Connect with us


EDITORIAL | Protect Your Dogs, Cats with ID Microchips

Implanted microchips link pets and their owners to a national registry for easy tracking in the case of separation, using each animal’s unique ID.



A pet shop clerk checks the microchip identification number by holding a reader over a dog (February 15, 2022, Kawasaki City, Kanagawa Prefecture)

Dogs and cats, like humans, are capable of sorrow, joy, and pain. If prospective pet owners are to share lives with these animals, they must be prepared to take care of their pets until the very end.

The revised Act on Welfare and Management of Animals went into effect in June 2022, requiring breeders and merchants to implant electronic microchips in dogs and cats that are available for sale. A cylindrical electronic device about 1 cm long and 2 mm in diameter, the microchip contains a 15-digit personal identification number.

Breeders and sellers are obliged to implant chips, and owners are obliged to register their addresses and other information on a government database. This information can be read with a special scanner device at a health center or other locations. 

Chips protect lost dogs and cats by enabling them to be returned to their owners. The implants are also expected to prevent selfish abandonment of pets due to neglect or other reasons. In Fiscal Year 2020, approximately 24,000 dogs and cats were put to death.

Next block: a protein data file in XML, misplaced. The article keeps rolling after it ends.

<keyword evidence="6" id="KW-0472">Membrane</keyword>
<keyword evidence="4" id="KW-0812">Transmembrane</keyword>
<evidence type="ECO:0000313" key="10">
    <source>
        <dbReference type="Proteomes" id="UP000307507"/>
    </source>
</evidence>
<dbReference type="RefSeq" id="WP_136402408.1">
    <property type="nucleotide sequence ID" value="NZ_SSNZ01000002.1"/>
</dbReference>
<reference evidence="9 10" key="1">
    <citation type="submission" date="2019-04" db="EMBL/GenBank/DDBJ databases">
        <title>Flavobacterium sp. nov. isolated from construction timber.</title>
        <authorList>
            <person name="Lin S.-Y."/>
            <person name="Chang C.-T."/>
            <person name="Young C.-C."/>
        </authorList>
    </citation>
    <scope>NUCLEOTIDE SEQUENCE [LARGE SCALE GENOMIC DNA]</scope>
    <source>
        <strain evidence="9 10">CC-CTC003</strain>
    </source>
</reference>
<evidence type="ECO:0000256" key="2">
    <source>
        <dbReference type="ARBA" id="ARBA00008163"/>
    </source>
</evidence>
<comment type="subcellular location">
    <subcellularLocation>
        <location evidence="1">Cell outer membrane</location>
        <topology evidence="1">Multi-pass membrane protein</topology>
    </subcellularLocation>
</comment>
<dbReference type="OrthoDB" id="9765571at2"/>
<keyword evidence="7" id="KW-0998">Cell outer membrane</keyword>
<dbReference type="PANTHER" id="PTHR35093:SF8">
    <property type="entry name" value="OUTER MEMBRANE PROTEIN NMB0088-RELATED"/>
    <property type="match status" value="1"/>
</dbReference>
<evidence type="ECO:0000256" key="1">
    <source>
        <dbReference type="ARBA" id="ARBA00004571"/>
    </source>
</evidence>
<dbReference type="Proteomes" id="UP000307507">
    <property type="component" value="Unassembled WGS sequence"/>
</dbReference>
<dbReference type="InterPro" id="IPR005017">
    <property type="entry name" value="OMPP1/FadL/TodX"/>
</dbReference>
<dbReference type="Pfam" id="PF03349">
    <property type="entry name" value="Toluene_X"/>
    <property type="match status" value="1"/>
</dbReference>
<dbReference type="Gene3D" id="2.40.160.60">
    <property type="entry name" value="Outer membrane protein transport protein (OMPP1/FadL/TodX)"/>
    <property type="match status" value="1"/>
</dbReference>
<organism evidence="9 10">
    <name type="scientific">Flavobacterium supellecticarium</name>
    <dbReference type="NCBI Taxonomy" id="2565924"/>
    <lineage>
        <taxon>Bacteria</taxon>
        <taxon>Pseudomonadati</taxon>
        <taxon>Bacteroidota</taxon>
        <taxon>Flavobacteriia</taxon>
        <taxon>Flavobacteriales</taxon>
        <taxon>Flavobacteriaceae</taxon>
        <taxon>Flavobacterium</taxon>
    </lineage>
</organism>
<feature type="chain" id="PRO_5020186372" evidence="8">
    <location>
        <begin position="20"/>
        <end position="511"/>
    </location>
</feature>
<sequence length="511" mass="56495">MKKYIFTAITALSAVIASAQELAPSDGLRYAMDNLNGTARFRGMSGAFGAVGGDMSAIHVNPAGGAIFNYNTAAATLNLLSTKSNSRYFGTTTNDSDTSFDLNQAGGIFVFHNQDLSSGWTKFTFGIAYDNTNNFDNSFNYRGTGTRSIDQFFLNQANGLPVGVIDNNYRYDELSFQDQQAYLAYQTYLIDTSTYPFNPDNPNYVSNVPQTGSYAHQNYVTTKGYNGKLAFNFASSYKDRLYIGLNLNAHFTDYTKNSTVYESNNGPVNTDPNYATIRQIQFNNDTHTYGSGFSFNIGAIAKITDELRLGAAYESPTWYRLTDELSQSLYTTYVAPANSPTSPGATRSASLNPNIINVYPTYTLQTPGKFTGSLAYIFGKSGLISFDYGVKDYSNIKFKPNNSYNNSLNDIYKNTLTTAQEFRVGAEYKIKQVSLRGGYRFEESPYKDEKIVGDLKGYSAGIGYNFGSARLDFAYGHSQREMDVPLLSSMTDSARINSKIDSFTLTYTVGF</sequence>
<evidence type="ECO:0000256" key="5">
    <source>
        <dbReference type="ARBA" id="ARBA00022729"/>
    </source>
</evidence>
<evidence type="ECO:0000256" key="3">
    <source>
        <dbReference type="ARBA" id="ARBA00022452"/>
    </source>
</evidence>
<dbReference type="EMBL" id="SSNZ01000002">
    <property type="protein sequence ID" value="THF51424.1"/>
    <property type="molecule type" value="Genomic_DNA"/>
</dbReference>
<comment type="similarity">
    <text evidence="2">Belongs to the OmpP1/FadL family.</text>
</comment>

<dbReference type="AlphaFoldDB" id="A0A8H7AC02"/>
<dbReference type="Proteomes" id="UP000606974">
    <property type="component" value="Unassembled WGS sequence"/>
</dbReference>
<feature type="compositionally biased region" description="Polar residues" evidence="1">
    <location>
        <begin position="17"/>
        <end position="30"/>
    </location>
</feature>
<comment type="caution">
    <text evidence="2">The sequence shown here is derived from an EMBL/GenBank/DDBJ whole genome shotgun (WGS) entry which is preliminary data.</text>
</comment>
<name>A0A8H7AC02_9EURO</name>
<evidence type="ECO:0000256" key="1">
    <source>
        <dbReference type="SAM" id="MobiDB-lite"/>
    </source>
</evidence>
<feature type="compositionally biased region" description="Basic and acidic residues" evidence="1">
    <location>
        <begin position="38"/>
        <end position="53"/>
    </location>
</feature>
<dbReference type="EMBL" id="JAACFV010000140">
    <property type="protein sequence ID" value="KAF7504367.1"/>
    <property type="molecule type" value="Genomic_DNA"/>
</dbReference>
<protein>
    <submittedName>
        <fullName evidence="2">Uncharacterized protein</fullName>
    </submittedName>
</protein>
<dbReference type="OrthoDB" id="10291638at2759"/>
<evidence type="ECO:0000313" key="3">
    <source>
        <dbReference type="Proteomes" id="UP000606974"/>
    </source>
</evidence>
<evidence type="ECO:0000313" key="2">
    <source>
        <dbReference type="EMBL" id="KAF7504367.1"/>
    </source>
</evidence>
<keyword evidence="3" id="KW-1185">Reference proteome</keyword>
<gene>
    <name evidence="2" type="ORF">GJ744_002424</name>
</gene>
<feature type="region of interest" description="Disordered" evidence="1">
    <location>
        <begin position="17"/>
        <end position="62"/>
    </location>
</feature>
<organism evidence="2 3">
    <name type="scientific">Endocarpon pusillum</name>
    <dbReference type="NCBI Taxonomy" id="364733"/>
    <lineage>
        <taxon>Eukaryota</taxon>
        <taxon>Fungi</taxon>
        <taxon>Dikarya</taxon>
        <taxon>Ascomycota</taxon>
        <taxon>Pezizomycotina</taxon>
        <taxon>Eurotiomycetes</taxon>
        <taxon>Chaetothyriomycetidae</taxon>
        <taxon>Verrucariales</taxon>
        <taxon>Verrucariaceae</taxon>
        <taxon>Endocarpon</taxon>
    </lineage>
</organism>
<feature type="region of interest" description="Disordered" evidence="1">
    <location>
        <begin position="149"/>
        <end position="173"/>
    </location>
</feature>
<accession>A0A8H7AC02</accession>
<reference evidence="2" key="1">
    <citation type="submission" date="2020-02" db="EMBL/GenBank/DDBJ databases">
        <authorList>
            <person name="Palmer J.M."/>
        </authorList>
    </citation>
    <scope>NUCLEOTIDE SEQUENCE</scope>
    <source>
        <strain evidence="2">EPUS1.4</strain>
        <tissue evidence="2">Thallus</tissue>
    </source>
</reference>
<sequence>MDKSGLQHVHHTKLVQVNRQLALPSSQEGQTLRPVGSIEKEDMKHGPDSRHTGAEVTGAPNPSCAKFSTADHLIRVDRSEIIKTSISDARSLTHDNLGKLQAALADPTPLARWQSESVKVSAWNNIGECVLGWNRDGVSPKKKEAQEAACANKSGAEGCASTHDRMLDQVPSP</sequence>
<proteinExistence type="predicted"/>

Many pets are separated from their owners when earthquakes or other disasters occur. The implanted chips should help reduce these unfortunate cases.

Hopefully it will also serve as a psychological deterrent to those who act on impulse to try to keep pets as temporary companions.

A veterinarian confirms the identification number of the kitten's microchip with a dedicated reader and with the number in hand, learns who owns the pet. (February 9, 2022, Kamisato Town, Saitama Prefecture)

Rising Adoptions

According to the Pet Food Association, approximately 886,000 new dogs and cats were adopted in FY2021. That is about 20% more than in 2019, the year before the COVID-19 pandemic started. Many people seem to have welcomed new pets into their homes to soothe and comfort their minds.

Sadly, dogs and cats age much faster than their owners. Treatment for illness or injury can be costly. If owners are not materially prepared, the number of unhappy dogs and cats will inevitably increase.

In recent years, an appreciation of animal welfare has risen. Awareness of the conditions in which pets and livestock are raised has increased, and regulations for breeders and pet stores have been strengthened.

Last fall, a breeder in Nagano Prefecture was arrested for placing approximately 1,000 puppies for sale in poor conditions. The prices of puppies and kittens sold in stores in major cities have skyrocketed and have become an incentive for malicious breeders.

Curbing impulsive purchases and preventing irresponsible owners will lead to the elimination of malicious traders. The national and local governments should make people aware that “do not buy” and “do not keep” are options.

Human beings are duty-bound to prepare a safe environment so that dogs and cats can live without anxiety as part of the family. This is an excellent opportunity to reexamine our resolve as pet owners.  


(Read the article in Japanese at this link.)

Author: Editorial Board, The Sankei Shimbun